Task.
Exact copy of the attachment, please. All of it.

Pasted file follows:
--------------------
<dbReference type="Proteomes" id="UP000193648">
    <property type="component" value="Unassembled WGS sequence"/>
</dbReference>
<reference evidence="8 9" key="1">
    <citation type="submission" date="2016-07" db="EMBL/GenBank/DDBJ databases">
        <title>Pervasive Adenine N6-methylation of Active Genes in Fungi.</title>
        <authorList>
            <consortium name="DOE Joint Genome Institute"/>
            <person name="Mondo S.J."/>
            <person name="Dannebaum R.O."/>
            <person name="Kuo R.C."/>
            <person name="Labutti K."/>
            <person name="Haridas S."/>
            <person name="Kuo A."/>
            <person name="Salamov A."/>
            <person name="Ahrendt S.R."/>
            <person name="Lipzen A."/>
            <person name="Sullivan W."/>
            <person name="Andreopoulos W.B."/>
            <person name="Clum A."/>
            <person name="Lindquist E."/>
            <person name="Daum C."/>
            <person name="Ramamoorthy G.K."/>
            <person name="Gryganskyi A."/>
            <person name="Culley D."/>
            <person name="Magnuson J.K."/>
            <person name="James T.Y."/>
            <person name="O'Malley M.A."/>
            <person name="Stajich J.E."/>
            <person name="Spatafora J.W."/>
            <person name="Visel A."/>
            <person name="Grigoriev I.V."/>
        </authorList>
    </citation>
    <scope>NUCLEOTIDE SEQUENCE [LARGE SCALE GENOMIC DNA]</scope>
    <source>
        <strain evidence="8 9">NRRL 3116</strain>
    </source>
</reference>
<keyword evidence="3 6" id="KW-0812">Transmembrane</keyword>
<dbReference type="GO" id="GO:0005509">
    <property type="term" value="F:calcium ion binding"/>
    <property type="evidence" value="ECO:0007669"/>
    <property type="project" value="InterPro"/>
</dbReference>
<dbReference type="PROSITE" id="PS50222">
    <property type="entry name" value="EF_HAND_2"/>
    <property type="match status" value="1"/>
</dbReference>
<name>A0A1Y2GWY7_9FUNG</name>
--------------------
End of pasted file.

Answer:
<dbReference type="Proteomes" id="UP000193648">
    <property type="component" value="Unassembled WGS sequence"/>
</dbReference>
<reference evidence="8 9" key="1">
    <citation type="submission" date="2016-07" db="EMBL/GenBank/DDBJ databases">
        <title>Pervasive Adenine N6-methylation of Active Genes in Fungi.</title>
        <authorList>
            <consortium name="DOE Joint Genome Institute"/>
            <person name="Mondo S.J."/>
            <person name="Dannebaum R.O."/>
            <person name="Kuo R.C."/>
            <person name="Labutti K."/>
            <person name="Haridas S."/>
            <person name="Kuo A."/>
            <person name="Salamov A."/>
            <person name="Ahrendt S.R."/>
            <person name="Lipzen A."/>
            <person name="Sullivan W."/>
            <person name="Andreopoulos W.B."/>
            <person name="Clum A."/>
            <person name="Lindquist E."/>
            <person name="Daum C."/>
            <person name="Ramamoorthy G.K."/>
            <person name="Gryganskyi A."/>
            <person name="Culley D."/>
            <person name="Magnuson J.K."/>
            <person name="James T.Y."/>
            <person name="O'Malley M.A."/>
            <person name="Stajich J.E."/>
            <person name="Spatafora J.W."/>
            <person name="Visel A."/>
            <person name="Grigoriev I.V."/>
        </authorList>
    </citation>
    <scope>NUCLEOTIDE SEQUENCE [LARGE SCALE GENOMIC DNA]</scope>
    <source>
        <strain evidence="8 9">NRRL 3116</strain>
    </source>
</reference>
<keyword evidence="3 6" id="KW-0812">Transmembrane</keyword>
<dbReference type="GO" id="GO:0005509">
    <property type="term" value="F:calcium ion binding"/>
    <property type="evidence" value="ECO:0007669"/>
    <property type="project" value="InterPro"/>
</dbReference>
<dbReference type="PROSITE" id="PS50222">
    <property type="entry name" value="EF_HAND_2"/>
    <property type="match status" value="1"/>
</dbReference>
<name>A0A1Y2GWY7_9FUNG</name>